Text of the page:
With respect to Time magazine's Person of the Year:
fortunately, I read Ann Althouse's warning
before I revealed my inner dork.
[What do you mean "inner" dork?-ed. Good point.] Dylan fan that
she is, I'm surprised Prof. Althouse didn't apply the obvious
lyric to Time magazine's efforts to be "with it" and "happening":
Because something is happening hereJeremy Lott is, if anything, even less impressed.
But you don't know what it is
Do you, Mister Jones?
Update: Michelle Malkin? Even less impressed than Jeremy!
Continuing on an issue we discussed yesterday, there's a
roundup of the blogosphere's McCain-phobia at Beltway
Blogroll. (Via Instapundit.)
James Lileks, analyzing the April 3, 1959 edition of "Night Life in
I don't know what genius composed this, but:
I liked this movie quite a bit more than the critics did. Warning: I'm going to spoil the ending here. It's an (almost) totally believable demonstration of how two ostensibly happy people, Gary and Brooke, (played by Vince Vaughn and Jennifer Aniston) let a minor disagreement put their relationship into the toilet, through unwillingness to compromise, game-playing and selfishness. And—unlike the normal romantic comedy—the film is honest enough to recognize there's no going back. Although both characters "grow", there's no way to glue their shattered relationship back together.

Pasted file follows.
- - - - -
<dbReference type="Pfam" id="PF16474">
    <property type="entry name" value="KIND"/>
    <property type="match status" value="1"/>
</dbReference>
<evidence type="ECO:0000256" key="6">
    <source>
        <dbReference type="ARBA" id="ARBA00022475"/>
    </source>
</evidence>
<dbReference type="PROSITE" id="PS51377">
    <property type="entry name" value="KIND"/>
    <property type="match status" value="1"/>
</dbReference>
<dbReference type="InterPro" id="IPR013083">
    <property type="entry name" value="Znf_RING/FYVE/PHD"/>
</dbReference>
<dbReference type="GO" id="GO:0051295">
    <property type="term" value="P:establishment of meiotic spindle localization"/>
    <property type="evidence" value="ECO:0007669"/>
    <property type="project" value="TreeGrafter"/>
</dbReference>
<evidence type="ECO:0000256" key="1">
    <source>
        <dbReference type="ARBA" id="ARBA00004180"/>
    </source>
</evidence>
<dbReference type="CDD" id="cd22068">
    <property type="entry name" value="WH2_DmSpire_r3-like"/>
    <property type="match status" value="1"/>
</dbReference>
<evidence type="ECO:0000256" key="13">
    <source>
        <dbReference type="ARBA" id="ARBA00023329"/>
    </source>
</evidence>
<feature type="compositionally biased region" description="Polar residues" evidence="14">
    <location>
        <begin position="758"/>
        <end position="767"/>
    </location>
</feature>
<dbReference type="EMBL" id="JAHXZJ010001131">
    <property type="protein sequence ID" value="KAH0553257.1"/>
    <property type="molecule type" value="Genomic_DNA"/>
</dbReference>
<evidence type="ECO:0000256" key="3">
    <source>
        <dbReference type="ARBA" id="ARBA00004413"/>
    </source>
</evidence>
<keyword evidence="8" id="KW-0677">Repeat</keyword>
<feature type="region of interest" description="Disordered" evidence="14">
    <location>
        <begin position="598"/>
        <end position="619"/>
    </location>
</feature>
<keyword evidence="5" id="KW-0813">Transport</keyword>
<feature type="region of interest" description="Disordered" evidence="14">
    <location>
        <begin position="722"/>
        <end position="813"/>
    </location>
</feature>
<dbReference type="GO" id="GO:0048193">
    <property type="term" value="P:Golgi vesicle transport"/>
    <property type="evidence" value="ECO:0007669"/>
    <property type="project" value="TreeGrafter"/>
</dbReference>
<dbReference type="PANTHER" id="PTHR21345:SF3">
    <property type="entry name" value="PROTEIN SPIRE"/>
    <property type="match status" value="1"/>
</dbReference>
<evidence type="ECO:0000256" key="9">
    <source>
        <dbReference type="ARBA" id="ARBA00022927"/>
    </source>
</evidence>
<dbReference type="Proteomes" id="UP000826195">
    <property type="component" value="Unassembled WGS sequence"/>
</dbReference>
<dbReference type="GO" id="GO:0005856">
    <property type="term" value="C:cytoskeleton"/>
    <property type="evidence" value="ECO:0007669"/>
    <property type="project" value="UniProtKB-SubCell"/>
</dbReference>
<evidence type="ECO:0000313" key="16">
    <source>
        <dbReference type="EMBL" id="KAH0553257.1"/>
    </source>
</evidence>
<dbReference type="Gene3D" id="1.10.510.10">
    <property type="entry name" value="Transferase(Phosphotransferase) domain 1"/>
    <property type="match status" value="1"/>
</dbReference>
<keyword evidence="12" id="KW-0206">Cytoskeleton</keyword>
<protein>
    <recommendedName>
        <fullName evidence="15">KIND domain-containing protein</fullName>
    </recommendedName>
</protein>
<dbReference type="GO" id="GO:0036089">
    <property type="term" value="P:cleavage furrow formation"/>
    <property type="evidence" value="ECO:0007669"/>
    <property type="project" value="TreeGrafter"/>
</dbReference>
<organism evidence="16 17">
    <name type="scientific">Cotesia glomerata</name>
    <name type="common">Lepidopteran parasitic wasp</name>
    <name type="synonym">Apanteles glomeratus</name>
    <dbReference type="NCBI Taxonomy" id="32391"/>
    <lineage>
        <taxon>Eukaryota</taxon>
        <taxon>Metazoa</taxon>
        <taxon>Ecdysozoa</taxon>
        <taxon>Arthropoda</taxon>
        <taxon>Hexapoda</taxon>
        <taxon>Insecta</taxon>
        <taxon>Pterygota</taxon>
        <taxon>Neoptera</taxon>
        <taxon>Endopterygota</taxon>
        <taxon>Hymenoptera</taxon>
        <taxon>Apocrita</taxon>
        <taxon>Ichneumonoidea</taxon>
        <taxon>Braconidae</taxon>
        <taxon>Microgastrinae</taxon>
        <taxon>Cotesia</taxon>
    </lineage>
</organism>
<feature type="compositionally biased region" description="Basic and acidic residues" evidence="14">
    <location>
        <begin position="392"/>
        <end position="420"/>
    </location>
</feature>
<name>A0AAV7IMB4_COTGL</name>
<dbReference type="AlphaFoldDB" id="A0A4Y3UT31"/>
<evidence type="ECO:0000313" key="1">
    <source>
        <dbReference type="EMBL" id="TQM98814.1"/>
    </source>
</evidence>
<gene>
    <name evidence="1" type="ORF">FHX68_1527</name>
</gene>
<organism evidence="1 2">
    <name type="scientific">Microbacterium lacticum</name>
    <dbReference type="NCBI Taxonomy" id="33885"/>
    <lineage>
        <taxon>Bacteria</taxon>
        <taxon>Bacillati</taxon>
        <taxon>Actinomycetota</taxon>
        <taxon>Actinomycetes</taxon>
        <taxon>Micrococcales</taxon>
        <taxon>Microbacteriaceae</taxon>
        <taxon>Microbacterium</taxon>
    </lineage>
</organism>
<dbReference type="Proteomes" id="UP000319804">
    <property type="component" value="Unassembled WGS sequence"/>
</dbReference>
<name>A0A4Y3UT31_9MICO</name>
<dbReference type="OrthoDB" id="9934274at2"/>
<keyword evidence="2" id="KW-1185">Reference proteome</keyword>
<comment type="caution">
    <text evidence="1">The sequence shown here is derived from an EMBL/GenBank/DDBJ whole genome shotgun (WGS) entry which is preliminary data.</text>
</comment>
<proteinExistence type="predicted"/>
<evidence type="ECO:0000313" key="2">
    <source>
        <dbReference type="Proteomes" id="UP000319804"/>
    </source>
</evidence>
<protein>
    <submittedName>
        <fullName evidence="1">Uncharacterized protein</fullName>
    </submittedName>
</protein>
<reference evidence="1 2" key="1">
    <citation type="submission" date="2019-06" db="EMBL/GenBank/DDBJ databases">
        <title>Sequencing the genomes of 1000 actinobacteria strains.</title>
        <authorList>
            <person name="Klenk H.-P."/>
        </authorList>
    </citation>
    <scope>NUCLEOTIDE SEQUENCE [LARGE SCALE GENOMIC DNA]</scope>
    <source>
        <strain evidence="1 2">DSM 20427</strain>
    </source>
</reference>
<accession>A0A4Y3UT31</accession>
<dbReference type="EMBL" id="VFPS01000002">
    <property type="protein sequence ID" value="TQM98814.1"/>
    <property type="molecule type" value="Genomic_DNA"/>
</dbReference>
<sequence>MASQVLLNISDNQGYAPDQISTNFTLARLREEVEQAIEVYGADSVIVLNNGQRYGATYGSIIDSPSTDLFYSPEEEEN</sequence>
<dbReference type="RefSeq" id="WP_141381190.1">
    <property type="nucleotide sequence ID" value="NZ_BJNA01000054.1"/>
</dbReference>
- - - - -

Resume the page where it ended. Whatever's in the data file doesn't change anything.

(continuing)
You wouldn't think that this could still be funny, but it is. The supporting cast is superb. Ann-Margaret plays Brooke's mom, yowza. Justin Long, who I thought was mediocre in Accepted, is great here, as Brooke's co-worker. [And he's even better in the alternate ending and a deleted scene on the DVD, so check that out too.]
In real life, however, you have to think that the Vince Vaughn character would have realized: Hey! My girlfriend looks just like Jennifer Aniston! And then proceeded to do the dishes, go to the ballet, and basically anything else she wanted.